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ESL – What are the Future Tenses in English?

Updated on September 18, 2013
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How do we talk about the future in English? Well, that really depends on what we want to say. This area of English can be difficult for ESL students to master. In this article I outline the 7 tenses, their structures, the differences and examples of each.

Future Simple

  • Predictions based on no present evidence – Sandra’s not here yet, but she’ll probably have the fish.
  • Requests – Will you shut the door?
  • Facts – The storks will come back in the spring
  • Offers to help – I’ll help you study
  • Decisions made on the spur of the moment – You missed the bus? I’ll collect you now
  • Promises – We will rebuild!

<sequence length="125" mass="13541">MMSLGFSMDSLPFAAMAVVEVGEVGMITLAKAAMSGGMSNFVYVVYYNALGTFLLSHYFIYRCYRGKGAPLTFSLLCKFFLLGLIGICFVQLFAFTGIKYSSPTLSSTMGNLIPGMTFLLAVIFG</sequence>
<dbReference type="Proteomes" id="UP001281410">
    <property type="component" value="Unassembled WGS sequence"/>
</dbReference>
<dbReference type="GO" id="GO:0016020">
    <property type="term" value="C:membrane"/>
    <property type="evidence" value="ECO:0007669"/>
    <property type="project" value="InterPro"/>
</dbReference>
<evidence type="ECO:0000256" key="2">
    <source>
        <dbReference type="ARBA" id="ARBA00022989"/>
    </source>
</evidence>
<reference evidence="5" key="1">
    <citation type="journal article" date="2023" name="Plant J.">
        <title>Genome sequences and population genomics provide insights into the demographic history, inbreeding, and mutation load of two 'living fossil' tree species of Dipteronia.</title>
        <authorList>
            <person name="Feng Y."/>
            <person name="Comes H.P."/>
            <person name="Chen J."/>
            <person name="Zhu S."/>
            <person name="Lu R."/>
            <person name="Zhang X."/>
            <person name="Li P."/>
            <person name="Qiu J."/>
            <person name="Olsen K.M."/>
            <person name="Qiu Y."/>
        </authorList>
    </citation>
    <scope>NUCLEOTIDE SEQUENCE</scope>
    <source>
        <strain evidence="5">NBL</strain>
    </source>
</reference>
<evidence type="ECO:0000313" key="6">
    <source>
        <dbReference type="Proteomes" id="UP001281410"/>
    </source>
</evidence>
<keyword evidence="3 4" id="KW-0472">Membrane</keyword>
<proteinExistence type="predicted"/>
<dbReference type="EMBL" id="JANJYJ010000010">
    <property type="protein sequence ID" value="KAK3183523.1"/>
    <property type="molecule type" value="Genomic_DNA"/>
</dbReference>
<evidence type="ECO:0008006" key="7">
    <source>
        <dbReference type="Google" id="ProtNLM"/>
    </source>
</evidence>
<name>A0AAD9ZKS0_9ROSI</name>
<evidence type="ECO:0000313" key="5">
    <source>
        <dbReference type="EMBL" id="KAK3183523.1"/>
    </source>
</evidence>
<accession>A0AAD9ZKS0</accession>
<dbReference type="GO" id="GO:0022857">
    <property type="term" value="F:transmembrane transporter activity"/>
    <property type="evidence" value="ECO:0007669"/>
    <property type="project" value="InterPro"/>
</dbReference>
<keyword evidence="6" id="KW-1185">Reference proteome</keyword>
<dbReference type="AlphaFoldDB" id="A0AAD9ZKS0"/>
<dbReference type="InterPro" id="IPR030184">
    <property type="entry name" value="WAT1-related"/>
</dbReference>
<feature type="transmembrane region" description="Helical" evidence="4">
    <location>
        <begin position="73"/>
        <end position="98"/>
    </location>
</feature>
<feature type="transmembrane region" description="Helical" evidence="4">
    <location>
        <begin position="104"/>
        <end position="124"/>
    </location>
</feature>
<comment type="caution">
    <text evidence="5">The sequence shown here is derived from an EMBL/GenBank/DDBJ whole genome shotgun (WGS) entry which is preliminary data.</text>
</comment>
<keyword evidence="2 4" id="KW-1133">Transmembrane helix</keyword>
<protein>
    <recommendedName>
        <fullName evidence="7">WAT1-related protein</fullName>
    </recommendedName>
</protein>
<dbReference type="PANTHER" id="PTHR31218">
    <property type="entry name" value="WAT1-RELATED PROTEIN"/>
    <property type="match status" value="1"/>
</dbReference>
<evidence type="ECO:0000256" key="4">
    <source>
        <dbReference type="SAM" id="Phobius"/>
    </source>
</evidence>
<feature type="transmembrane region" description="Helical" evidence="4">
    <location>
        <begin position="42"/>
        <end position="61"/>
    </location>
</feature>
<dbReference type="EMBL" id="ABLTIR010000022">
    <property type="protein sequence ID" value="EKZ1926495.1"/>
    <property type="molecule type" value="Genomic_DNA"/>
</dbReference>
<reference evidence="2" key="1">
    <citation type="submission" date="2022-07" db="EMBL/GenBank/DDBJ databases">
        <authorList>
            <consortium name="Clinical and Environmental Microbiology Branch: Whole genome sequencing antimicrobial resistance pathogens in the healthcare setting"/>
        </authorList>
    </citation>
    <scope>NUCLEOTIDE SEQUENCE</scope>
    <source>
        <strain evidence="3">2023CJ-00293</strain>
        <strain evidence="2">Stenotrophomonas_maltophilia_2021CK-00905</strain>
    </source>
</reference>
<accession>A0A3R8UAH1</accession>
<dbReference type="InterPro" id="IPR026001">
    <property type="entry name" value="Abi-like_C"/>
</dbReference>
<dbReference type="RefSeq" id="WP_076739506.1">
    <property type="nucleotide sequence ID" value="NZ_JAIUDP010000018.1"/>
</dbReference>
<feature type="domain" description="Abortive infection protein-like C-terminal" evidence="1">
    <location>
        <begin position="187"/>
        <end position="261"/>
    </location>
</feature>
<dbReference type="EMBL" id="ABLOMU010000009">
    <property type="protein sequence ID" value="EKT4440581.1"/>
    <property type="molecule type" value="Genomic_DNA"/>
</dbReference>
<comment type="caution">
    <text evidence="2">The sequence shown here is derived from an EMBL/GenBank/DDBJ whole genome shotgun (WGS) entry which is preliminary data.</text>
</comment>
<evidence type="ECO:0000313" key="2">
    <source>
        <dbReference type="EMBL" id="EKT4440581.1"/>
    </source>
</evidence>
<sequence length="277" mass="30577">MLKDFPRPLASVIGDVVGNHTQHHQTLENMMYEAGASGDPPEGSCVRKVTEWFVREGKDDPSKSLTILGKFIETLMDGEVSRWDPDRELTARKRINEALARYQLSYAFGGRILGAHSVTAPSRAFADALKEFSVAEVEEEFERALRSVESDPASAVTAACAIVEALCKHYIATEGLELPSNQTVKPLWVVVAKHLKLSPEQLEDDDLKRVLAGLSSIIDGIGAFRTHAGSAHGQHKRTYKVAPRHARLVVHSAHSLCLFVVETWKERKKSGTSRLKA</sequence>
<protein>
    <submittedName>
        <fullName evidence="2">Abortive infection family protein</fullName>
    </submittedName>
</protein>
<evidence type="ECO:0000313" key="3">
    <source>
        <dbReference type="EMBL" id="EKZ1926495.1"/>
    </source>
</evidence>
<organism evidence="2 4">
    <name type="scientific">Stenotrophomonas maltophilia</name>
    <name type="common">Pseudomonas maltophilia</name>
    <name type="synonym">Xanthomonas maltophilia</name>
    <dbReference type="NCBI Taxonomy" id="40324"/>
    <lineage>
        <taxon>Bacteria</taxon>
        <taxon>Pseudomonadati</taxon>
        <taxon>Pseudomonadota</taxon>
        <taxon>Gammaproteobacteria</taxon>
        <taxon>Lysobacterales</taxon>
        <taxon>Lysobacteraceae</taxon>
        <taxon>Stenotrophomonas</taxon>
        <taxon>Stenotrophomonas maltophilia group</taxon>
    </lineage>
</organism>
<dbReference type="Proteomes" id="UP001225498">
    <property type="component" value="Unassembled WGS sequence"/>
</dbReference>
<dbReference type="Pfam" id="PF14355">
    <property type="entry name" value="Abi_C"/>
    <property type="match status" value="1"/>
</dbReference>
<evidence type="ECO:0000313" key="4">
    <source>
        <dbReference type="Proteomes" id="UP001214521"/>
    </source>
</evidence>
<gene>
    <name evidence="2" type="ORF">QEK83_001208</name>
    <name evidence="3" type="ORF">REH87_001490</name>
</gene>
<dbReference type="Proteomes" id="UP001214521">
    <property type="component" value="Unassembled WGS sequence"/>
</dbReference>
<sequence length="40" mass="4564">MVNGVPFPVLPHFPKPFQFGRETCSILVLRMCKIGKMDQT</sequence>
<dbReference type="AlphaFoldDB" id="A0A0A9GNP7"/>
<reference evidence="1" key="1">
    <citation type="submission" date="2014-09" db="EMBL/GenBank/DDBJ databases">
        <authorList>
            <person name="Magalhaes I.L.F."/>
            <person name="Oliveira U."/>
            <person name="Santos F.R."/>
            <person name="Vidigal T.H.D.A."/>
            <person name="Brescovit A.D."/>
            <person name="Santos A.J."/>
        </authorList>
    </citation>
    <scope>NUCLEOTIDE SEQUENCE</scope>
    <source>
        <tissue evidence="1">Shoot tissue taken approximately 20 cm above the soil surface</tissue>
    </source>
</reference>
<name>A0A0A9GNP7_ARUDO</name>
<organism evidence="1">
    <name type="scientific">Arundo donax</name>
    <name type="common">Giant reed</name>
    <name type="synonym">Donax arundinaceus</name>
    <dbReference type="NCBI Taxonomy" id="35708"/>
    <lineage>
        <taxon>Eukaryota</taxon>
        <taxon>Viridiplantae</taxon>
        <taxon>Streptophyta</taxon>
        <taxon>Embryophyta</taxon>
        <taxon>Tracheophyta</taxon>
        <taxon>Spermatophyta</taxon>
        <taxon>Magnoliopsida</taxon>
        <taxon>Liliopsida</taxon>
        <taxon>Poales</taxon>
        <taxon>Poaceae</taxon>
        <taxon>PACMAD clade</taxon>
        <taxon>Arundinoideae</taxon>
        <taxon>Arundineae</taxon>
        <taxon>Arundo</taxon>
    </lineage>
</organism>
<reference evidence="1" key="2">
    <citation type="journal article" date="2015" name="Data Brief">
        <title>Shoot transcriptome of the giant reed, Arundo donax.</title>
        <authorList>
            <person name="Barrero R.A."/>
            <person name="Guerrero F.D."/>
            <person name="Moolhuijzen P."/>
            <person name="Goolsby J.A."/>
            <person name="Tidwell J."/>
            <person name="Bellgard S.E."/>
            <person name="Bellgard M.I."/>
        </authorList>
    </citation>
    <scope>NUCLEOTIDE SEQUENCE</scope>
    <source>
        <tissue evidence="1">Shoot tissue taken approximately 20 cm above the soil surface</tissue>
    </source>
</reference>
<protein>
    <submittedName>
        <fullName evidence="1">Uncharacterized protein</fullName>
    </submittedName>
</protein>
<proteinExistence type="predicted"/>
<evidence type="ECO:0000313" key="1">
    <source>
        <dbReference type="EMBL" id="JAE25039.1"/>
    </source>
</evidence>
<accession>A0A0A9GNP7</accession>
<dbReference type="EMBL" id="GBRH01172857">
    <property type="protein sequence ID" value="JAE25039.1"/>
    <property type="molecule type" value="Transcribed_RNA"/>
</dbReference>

• Speculation – He’ll end up paying for the bill
  • Threats - I’ll kill him!


Present Simple

  • Used for timetables and schedules – The flight to Bristol leaves at 10.45am.
  • Formal situations – The cathedral reopens next week.


Present Continuous

  • Definite arrangements – I’m seeing my gynaecologist on Friday.
  • Arrangements with no time expressions – I’m coming to see you!


Future continuous

  • To communicate what will probably be happening in the present – She’ll probably be walking home already; you won’t have to collect her.
  • To describe something that will be in progress at a time in the future – I’m sick of this place! I won’t be living here this time next month.
  • Polite questions about people’s plans – Will Sir be expecting more guests to join his party?
  • For pre-arranged activities – The Vegan Society will be meeting again next Thursday.


Future perfect

  • Used to say that something will be completed by a certain time in the future – By this time next week, I will have finished all my exams.


Future perfect continuous

  • We use this to describe something that will have been going on for some time in the future – By the time we all get there; we will have been walking for well over 5 hours.